Labour has clarified its position over a contentious Department for Work and Pensions (DWP) policy. But when you check it, it really doesn’t go far enough; potentially leaving millions of people worse off than they should be.
The DWP: freezing all over
In April 2016, the government brought in the benefits freeze. This meant the DWP would not increase the amount paid for some working age benefits until April 2020. It followed a cap on increases at 1% from April 2013. The benefits affected are:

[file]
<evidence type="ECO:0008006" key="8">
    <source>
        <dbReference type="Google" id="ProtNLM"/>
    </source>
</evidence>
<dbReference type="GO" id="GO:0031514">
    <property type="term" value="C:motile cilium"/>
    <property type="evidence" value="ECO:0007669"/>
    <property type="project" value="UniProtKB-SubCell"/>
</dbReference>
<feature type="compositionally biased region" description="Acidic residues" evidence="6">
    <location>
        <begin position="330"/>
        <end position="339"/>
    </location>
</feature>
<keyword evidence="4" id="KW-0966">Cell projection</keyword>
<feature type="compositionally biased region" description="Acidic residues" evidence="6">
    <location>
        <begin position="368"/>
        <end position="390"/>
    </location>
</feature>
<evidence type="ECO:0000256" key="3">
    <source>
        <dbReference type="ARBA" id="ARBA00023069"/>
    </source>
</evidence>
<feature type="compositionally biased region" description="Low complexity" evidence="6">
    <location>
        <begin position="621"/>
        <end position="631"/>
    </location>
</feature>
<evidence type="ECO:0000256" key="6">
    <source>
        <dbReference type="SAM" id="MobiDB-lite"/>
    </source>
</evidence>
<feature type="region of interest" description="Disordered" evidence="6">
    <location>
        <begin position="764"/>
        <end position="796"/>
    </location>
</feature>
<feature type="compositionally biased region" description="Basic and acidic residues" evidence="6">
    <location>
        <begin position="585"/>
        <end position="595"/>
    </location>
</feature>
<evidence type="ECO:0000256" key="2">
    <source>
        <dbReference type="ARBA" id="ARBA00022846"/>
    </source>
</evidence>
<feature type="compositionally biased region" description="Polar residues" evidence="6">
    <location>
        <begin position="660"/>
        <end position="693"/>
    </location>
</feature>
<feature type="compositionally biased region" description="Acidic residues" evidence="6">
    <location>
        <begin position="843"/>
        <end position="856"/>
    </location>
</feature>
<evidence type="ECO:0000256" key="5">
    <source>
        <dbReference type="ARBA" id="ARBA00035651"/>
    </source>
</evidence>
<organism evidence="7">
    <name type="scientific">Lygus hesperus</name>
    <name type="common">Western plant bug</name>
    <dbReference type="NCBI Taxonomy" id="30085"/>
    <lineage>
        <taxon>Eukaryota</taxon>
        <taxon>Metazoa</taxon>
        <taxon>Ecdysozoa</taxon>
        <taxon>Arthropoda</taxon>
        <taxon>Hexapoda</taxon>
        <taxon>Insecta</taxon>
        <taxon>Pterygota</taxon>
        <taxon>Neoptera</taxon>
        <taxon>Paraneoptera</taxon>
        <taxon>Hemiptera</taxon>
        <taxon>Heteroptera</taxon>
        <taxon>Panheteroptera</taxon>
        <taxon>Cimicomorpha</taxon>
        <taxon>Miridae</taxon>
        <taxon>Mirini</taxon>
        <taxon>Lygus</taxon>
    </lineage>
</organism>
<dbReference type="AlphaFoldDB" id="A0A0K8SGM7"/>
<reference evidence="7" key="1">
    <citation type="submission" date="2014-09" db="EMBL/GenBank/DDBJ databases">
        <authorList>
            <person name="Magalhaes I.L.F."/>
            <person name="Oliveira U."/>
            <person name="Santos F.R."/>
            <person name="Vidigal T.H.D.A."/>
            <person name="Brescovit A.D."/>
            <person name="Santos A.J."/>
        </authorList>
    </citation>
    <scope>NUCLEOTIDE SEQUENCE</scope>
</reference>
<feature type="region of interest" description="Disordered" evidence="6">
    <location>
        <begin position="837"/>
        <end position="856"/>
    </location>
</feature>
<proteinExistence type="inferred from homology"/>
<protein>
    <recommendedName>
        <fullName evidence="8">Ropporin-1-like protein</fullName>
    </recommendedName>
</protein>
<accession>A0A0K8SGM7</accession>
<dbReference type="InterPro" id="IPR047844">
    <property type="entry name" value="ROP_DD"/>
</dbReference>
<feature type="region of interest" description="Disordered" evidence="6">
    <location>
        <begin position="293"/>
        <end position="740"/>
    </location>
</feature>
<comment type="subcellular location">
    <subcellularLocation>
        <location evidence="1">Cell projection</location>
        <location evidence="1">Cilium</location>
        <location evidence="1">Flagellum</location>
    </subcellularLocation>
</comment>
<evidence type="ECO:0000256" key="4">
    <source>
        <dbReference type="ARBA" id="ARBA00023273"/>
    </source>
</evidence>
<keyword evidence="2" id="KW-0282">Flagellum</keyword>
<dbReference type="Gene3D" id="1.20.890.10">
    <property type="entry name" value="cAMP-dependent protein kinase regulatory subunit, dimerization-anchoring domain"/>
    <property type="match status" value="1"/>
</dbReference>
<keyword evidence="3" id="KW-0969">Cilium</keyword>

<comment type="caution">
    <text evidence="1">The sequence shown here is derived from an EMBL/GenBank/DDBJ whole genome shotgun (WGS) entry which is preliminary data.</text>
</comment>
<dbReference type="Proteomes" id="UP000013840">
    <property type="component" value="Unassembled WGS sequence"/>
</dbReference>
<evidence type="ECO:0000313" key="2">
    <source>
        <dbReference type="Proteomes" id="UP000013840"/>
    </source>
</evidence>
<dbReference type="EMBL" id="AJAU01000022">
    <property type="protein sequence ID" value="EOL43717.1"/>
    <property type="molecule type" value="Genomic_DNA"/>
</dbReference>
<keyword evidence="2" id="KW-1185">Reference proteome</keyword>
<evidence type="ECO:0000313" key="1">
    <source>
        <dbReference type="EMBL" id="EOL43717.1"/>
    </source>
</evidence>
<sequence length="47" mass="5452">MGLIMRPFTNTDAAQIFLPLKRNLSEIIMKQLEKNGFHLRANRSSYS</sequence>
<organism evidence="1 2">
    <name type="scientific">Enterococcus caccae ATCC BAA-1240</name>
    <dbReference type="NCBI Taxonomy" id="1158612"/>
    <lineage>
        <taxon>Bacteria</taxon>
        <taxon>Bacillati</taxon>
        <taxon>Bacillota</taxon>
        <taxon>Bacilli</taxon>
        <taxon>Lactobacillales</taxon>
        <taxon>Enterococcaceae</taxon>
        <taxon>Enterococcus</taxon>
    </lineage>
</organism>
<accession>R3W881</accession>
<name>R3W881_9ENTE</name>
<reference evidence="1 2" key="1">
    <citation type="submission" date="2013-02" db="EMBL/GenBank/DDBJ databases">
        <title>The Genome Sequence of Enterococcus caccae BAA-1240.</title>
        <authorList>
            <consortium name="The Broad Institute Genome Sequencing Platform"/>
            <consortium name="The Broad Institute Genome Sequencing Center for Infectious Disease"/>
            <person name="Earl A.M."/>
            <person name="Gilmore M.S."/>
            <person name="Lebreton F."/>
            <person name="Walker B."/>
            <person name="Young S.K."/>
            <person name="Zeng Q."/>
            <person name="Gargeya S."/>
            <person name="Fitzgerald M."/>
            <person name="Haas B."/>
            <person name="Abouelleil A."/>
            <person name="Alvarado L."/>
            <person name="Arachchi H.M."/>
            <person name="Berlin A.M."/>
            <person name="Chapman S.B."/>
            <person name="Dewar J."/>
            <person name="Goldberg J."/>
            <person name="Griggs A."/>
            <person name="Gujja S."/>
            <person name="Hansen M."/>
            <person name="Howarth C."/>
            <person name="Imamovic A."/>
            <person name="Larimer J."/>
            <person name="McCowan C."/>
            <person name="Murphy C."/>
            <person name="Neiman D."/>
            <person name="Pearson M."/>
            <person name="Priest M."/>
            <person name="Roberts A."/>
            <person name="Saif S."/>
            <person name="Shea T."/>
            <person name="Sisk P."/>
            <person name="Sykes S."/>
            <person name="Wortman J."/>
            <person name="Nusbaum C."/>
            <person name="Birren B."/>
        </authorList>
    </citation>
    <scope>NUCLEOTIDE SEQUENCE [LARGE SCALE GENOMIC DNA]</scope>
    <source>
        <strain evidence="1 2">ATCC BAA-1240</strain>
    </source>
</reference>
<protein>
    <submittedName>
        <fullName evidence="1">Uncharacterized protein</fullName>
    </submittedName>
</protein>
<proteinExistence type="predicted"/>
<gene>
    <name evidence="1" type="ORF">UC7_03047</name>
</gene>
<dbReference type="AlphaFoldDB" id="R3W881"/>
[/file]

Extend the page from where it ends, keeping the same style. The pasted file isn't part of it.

- Jobseeker’s Allowance (JSA).
- Child Benefit.
- Housing Benefit.
- Tax credits.
- Employment and Support Allowance (ESA) Work-Related Activity Group.
- Universal Credit (not disability elements).
The government said the freeze would save it £3.9bn a year. But now, Labour has moved on the policy.
Labour making moves
As Mirror journalist Dan Bloom tweeted, Labour’s position on the benefits freeze was unclear: